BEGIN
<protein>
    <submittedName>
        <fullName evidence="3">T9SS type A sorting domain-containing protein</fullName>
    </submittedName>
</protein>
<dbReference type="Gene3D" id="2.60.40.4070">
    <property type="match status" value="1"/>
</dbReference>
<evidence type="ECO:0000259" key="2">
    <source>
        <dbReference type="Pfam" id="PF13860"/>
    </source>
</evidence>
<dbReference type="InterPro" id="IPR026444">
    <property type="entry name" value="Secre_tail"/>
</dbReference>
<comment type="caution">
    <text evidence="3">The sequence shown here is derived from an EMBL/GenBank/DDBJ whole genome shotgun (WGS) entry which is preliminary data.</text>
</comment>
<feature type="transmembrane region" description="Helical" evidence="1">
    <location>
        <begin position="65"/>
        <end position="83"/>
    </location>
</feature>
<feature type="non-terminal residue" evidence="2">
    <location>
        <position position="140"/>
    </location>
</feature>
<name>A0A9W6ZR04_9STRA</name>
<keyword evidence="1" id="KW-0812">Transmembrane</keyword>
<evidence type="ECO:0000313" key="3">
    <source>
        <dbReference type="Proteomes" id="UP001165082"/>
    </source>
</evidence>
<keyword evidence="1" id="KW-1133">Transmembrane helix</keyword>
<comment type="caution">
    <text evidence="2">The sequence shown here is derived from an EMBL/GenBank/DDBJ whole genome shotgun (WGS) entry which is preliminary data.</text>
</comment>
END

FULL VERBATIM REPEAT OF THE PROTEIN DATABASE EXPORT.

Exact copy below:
<protein>
    <submittedName>
        <fullName evidence="3">T9SS type A sorting domain-containing protein</fullName>
    </submittedName>
</protein>
<dbReference type="Gene3D" id="2.60.40.4070">
    <property type="match status" value="1"/>
</dbReference>
<evidence type="ECO:0000259" key="2">
    <source>
        <dbReference type="Pfam" id="PF13860"/>
    </source>
</evidence>
<dbReference type="InterPro" id="IPR026444">
    <property type="entry name" value="Secre_tail"/>
</dbReference>
<comment type="caution">
    <text evidence="3">The sequence shown here is derived from an EMBL/GenBank/DDBJ whole genome shotgun (WGS) entry which is preliminary data.</text>
</comment>
<feature type="transmembrane region" description="Helical" evidence="1">
    <location>
        <begin position="65"/>
        <end position="83"/>
    </location>
</feature>
<feature type="non-terminal residue" evidence="2">
    <location>
        <position position="140"/>
    </location>
</feature>
<name>A0A9W6ZR04_9STRA</name>
<keyword evidence="1" id="KW-0812">Transmembrane</keyword>
<evidence type="ECO:0000313" key="3">
    <source>
        <dbReference type="Proteomes" id="UP001165082"/>
    </source>
</evidence>
<keyword evidence="1" id="KW-1133">Transmembrane helix</keyword>
<comment type="caution">
    <text evidence="2">The sequence shown here is derived from an EMBL/GenBank/DDBJ whole genome shotgun (WGS) entry which is preliminary data.</text>
</comment>